On Theater: 'Wait' cast delivers suspense

March 16, 2011|By Tom Titus
(Courtesy Greg Newcombe )

Few plays in the American theater pose greater challenges — both dramatically and technically — than Frederick Knott's 1966 suspense thriller "Wait Until Dark."

Over the decades, several local theater groups have taken on this arduous but potentially greatly rewarding task. The latest is the Westminster Community Theater, which has mounted an ambitious production under Karla Abrams' astute direction that overcomes most of its pitfalls.

Knott, who also wrote "Dial M for Murder," spins his suspense-packed story around Susy, a blind woman faced with three murderous thugs searching for a heroin-filled doll. It's supposedly in the possession of her unwitting photographer husband, Sam, who's been lured away by the baddies so they may confront the sightless woman alone.

Susy, however, has been well conditioned by her retired Marine husband and poses a formidable opponent, especially when the room is darkened, leveling the playing field.

Knott's storyline is established amid a sea of red herrings as the three heavies, wary of one another, plot their strategy. This sequence may confuse most first-time viewers, but it's necessary to set up the suspenseful action that follows.


At Westminster, Liza Rios plays Susy with strength and conviction, petrified with fear yet determined to prevail. Rios presents a solid portrayal of a woman refusing to be victimized, who holds her own under fiendish pressure.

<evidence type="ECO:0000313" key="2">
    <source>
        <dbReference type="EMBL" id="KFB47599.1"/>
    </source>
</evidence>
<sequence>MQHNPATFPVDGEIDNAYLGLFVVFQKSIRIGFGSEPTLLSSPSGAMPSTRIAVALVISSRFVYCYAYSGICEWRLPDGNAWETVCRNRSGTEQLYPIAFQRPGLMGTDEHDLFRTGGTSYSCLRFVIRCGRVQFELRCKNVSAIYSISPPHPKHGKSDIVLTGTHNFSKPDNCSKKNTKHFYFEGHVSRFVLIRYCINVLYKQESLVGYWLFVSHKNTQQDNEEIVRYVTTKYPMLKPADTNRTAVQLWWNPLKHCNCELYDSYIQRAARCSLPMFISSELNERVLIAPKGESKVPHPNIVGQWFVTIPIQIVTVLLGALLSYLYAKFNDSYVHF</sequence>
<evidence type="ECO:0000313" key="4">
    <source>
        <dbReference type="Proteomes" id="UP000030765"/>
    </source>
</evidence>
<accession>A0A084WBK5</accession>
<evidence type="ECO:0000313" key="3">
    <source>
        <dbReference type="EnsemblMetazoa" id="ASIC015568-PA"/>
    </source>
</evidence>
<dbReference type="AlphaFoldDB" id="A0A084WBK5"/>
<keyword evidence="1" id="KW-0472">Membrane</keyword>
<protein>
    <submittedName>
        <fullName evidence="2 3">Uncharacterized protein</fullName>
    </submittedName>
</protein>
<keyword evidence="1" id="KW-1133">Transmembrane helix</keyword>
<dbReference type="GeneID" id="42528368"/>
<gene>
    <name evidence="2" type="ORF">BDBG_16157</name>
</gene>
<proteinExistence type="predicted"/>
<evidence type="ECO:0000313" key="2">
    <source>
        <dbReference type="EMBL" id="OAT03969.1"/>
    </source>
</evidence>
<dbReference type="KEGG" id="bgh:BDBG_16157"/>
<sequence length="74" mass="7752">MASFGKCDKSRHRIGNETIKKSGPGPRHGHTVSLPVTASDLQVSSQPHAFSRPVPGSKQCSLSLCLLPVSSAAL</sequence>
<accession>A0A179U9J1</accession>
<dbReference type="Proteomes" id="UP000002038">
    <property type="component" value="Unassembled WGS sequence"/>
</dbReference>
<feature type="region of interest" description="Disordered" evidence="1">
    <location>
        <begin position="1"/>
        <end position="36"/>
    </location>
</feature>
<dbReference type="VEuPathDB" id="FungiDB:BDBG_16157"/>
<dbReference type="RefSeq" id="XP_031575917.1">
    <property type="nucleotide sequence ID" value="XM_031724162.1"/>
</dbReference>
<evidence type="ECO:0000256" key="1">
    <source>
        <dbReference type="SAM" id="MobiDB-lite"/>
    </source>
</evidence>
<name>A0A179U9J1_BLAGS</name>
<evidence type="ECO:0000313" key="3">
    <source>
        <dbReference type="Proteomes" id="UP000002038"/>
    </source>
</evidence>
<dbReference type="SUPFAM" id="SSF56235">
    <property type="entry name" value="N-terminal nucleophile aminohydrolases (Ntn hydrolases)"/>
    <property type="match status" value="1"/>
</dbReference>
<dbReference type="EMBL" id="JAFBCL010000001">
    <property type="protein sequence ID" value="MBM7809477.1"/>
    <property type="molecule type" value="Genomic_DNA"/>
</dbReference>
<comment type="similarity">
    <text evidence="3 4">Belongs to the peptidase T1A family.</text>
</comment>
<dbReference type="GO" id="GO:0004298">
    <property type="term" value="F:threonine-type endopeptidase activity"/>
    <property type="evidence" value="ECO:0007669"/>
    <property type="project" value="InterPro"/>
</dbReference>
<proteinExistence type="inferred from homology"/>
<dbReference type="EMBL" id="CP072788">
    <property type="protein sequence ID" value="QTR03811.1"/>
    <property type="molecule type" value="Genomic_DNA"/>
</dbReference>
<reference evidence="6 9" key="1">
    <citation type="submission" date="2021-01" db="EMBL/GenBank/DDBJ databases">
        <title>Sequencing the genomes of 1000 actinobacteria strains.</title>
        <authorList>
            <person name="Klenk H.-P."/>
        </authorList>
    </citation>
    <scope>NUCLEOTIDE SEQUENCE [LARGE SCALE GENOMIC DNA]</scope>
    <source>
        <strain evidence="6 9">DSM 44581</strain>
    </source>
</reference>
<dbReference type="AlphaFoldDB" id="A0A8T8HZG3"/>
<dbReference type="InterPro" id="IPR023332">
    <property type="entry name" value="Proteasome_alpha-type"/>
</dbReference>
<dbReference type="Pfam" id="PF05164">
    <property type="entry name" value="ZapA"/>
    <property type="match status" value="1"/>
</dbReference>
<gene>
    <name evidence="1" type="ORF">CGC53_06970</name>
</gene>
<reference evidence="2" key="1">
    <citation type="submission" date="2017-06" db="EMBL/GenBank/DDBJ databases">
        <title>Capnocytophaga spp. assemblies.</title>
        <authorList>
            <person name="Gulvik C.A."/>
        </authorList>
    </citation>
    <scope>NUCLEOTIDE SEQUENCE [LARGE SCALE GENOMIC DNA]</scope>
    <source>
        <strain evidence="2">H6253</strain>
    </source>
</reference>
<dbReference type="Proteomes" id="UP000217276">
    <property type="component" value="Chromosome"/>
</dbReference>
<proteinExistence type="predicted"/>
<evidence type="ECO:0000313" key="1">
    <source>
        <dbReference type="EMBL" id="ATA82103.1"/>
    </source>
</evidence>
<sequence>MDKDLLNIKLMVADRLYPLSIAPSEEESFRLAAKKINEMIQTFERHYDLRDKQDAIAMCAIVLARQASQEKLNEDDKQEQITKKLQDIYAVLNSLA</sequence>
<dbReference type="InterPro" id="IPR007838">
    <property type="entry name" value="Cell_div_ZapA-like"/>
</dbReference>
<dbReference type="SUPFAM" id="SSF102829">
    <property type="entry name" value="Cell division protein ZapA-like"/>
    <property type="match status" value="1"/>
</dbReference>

Christopher Violette plays the sadistic leader of the trio, Roat, with reptilian charm and sophistication, relishing in his intellectual superiority. His is the task of detailing the play's laborious exposition in the initial scene, and he does so convincingly.

As Mike Talman, a con man in hock to loan sharks who takes the caper against his better judgment, Tom Patrick brings a fine quality of earnest humanity to the role. He's a thug with a heart, and this quality surfaces in his scenes with Susy.

The role of "Sergeant" Carlino, a burly underworld enforcer, is taken on by Vernon P. Burton, who imbues his assignment with more comic mockery than is generally evidenced, tauntingly waggling his fingers near the blind woman's face on several occasions.

Valerie Lohman, who plays the bratty neighbor girl Gloria, gives a fine interpretation of a disgruntled child, although she's nearly a foot taller than Rios. Rick Reischman is solid in his lone scene as Susy's husband.

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